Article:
“Despite the single digit crowd, there’s a pleasant atmosphere in Bar 50 as the few punters here tonight hang on Harriet Dyer’s every word,” he tells us, in a nice review that quickly plummets into words like ‘hackneyed’ and ‘stretched’ but still maintains that “It’s impossible to deny how fascinating Dyer is as an individual.” I was a bit confused by this review and wished that Pacitti had taken more time to explain himself.

There are no such problems in John Robertson’s Nifty History of Evil, where he explains the nature of the show just enough not to spoil it. He tells us “He can be telling you about what exactly the Marquis De Sade did with his penis or exotic torture techniques, and do so with the same charm and glint in his eye as the pleasant Aussie who watched with a big grin as his queue filled up.” Pacitti has an endearing lightness of touch.

Sadly he goes on to talk about “the chaotic nature of the show” which, in my experience, usually means that the reviewer just couldn’t keep track of it. But Pacitti is very much a reviewer who sets out with the intention of enjoying himself.

Jemyma C Noevil


Fred Fletch


fredfletchI doubt that anyone else out there has read as much Fred Fletch as I have, for the simple reason that Fred Fletch is the most irritating reviewer that has ever lived, or will ever live, in this universe or any other. I doubt anyone else has got past a single paragraph.

“He makes the Underbelly his bitch, utilizing the lights, atmosphere and precisely zero-fuck,” says Fletch of John Robertson performing The Dark Room. “It’s hard to describe,” he says. It isn’t, actually, but Fletch is certainly not up to the task. His review is a wittering prattle of crap that gives not the vaguest clue what the show is about and at one point includes the phrase “ass-hammer a woman-shaped clothes horse” for no reason whatsoever except that he really wants to shock you.

Mostly what Fletch writes is just unsifted rubbish: “If someone thinks Funky Music by Wild Cherry melds seamlessly into Sweet Dreams by Eurhythmics, stay clear – that guy clearly wants to lay his space-eggs in your thorax.” “Previously it was a whirlwind trip through mind-reading and easily-sunburned Harry Pottery. This time he flexes his comedy muscles over whatever bag of cat intestines and wolfbane [sic] that gives him the power to guess cards.”  Occasionally, though, his sebaceous glands leak into his brain and he just turns desperate. “Sure, he does requests, but like strippers, if you want him to hammer-dance or cry softly into your crotch, tradition dictates you slip him a fiver.” Grow the fuck up.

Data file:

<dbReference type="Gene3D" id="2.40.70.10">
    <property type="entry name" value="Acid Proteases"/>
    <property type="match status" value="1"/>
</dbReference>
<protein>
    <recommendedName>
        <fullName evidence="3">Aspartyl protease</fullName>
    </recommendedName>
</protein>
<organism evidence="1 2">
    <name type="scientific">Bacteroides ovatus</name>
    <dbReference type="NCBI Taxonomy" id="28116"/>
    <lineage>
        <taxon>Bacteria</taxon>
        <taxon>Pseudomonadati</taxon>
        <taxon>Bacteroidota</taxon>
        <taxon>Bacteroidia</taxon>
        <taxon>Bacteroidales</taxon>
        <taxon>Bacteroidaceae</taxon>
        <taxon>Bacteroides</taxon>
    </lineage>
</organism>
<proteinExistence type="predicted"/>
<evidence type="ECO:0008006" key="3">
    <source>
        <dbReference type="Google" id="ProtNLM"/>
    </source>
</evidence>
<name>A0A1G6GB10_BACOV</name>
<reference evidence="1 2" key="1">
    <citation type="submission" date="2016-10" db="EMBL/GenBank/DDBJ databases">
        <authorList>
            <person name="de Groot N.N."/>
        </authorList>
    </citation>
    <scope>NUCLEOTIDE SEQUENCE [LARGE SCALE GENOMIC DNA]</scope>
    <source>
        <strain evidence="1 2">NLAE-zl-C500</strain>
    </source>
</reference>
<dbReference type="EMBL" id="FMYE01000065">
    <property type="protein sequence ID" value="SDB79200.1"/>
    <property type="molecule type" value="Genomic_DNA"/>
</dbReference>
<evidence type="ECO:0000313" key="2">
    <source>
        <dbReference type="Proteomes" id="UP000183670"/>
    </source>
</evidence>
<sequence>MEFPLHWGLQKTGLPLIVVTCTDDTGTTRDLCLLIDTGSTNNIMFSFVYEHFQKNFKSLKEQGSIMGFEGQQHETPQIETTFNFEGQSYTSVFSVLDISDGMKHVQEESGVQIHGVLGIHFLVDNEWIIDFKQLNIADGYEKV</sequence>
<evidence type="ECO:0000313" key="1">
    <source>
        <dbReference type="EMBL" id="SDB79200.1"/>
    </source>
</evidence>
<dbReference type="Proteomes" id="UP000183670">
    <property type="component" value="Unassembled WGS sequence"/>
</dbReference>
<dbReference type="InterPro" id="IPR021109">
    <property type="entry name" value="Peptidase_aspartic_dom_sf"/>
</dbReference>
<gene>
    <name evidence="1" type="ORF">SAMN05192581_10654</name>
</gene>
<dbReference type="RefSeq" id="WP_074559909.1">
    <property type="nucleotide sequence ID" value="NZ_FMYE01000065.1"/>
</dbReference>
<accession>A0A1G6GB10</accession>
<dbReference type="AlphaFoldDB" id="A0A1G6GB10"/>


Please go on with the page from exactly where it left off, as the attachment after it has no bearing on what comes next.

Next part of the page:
Sorry, it’s catching. Fletch peppers everything with the word ‘fuck’, or else ‘goddamn’ and ‘ass’, like a teenage boy who has just heard an album with a parental advisory sticker on it. Actually, forget the word ‘like’. Fred Fletch is precisely that. In a comedy landscape where dozens of young performers try too hard to be edgy and are punished for it by reviewers, who decided we need a reviewer who thinks he’s Andrew Dice Clay?

The last paragraph of a review is usually where I try to see the other side of things; in this case I would be scrabbling about for some means by which to give Fred Fletch the benefit of the doubt. So to give Fred Fletch the benefit of the doubt he may be a character reviewer that Skinny editor Bernard O’Leary just made up, a sort of Baconface of the critic community. So, if I’ve fallen for a joke here, well done. You got me.

I’m not cross. If Fred Fletch doesn’t really exist I’m just very relieved.

Business Leopard